The Dog In Art
Dog World|March 10,2017

New acquisitions: The Dog In Art.

Nick Waters

IT’S TESTIMONY to the importance of British artists to the genre of dog art that the work of the major ones is appreciated worldwide and that specialist exhibitions primarily show work by these artists.

This is true of this year’s annual Winter/Spring exhibition at the William Secord Gallery in New York, now the longest established gallery specialising in dog paintings. Of the 28 pictures on show in New Acquisitions: The Dog in Art, all but two are by British artists. Of the two that are not, one is a study of a Bulldog and Bull Terrier enjoying each other’s company by the French artist Philippe Rousseau and the other a Dandie Dinmont Terrier by the master of dog portraiture in America, Gustav Muss-Arnolt.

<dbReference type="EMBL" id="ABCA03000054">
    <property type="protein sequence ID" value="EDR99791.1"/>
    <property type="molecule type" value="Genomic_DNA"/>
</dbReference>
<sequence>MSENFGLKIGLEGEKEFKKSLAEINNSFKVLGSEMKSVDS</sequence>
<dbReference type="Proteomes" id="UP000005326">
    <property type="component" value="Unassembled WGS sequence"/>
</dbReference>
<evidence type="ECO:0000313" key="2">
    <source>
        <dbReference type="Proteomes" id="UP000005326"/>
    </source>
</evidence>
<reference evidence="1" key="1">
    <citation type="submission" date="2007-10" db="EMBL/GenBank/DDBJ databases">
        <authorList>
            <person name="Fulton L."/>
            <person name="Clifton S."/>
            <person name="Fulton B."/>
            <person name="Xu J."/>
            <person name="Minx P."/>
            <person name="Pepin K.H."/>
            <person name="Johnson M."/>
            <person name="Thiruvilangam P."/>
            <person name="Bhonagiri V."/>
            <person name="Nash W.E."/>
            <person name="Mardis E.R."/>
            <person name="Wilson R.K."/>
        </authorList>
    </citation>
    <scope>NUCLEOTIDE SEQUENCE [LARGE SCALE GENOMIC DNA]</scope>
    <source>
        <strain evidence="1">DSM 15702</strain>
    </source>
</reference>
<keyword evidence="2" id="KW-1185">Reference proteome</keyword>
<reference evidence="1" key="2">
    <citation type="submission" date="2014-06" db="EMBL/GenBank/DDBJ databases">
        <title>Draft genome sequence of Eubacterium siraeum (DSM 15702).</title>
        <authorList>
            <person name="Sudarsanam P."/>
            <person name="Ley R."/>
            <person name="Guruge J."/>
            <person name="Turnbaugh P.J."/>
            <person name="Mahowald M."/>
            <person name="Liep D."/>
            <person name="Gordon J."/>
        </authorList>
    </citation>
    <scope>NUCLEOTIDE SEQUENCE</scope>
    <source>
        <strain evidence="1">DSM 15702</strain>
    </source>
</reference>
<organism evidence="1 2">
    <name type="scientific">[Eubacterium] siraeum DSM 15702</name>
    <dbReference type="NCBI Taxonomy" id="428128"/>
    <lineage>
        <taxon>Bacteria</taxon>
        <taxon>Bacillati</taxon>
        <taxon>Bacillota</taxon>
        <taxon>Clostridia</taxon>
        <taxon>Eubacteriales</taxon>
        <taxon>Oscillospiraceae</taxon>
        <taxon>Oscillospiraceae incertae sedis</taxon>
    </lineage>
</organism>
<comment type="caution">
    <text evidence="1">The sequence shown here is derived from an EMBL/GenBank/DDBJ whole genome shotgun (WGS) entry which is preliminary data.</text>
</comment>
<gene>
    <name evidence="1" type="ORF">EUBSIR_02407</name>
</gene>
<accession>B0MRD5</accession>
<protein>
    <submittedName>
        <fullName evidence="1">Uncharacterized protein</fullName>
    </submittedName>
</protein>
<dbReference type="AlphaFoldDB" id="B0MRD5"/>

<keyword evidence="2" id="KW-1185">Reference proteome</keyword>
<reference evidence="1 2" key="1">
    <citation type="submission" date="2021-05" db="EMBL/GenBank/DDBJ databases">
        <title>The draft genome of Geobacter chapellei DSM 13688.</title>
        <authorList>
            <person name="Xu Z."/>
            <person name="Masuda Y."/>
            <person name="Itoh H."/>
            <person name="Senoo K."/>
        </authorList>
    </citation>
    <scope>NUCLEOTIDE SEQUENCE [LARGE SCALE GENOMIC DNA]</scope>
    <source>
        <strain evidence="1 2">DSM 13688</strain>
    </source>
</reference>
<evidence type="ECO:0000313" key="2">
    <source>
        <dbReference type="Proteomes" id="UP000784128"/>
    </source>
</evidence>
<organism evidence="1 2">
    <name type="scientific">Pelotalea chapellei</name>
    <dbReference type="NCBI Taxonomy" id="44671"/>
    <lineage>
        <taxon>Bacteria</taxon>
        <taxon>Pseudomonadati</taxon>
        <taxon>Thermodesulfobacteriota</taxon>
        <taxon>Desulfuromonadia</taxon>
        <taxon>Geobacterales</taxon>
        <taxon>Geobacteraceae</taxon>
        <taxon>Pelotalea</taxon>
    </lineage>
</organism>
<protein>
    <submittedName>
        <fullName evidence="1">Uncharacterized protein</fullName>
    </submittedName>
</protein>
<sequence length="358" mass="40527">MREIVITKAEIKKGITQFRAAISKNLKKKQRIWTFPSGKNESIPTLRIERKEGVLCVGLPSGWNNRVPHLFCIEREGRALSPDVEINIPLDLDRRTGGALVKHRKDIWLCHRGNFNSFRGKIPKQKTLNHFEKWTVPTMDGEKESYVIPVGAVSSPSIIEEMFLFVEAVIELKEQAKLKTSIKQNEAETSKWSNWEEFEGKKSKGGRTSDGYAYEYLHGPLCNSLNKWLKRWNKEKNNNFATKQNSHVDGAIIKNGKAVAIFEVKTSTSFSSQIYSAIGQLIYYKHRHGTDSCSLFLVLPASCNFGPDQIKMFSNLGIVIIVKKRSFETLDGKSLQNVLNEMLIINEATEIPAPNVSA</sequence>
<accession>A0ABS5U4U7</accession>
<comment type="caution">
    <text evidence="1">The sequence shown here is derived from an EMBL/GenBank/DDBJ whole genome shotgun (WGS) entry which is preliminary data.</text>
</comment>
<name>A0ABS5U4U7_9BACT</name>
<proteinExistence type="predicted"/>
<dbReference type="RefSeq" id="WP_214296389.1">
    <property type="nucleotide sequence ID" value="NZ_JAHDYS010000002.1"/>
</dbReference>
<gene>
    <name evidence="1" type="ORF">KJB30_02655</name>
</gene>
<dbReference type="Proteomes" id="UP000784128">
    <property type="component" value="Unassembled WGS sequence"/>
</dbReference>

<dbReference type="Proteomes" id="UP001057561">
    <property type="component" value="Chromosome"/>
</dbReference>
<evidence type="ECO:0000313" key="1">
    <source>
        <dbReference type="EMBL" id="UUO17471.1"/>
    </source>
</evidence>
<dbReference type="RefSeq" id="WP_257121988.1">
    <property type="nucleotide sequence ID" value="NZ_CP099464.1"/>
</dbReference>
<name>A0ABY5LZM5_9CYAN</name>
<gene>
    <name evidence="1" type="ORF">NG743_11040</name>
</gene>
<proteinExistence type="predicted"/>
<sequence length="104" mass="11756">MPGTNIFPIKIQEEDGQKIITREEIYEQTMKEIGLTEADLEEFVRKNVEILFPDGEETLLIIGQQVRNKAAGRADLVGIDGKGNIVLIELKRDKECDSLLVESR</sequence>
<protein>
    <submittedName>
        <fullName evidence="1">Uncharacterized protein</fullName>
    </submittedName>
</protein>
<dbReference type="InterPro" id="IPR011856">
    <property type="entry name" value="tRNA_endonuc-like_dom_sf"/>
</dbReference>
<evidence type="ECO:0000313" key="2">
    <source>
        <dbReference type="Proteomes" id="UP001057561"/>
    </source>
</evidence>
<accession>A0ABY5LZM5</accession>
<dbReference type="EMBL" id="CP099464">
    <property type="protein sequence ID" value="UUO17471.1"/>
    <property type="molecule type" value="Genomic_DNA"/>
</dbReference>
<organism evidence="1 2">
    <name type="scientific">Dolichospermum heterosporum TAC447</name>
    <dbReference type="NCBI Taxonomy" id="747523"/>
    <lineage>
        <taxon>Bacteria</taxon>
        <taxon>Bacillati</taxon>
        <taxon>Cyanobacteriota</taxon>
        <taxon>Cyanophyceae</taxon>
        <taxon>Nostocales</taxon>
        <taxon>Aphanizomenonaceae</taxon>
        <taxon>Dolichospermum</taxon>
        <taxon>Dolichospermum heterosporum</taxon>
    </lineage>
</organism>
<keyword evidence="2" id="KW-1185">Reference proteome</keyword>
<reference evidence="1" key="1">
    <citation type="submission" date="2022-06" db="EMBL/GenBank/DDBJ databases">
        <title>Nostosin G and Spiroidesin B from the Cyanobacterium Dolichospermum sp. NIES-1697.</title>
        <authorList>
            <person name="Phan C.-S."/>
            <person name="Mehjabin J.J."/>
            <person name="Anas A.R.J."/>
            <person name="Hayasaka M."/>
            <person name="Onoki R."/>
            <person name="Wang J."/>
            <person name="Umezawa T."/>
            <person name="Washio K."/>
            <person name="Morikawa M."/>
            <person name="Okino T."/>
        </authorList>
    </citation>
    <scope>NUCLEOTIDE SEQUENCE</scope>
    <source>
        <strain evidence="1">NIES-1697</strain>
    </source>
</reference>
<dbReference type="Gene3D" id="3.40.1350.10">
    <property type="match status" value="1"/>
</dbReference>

For those who like decorative pictures in the quintessential sentimental Victorian taste, there is a charming study of Spaniel puppies by B A Cole, an English School picture of a Yorkshire Terrier with a ball and another English School picture of a recumbent Black and Tan Toy Spaniel. Sir Edwin Landseer’s portrait of Queen Victoria’s Toy Spaniel Dash which he painted in 1836 created a demand for pictures of Toy Spaniels that lasted virtually until the end of the 19th century. Many were created by provincial artists and artists who never reached the heights, nevertheless their understanding of Toy Spaniels is evident in their work.

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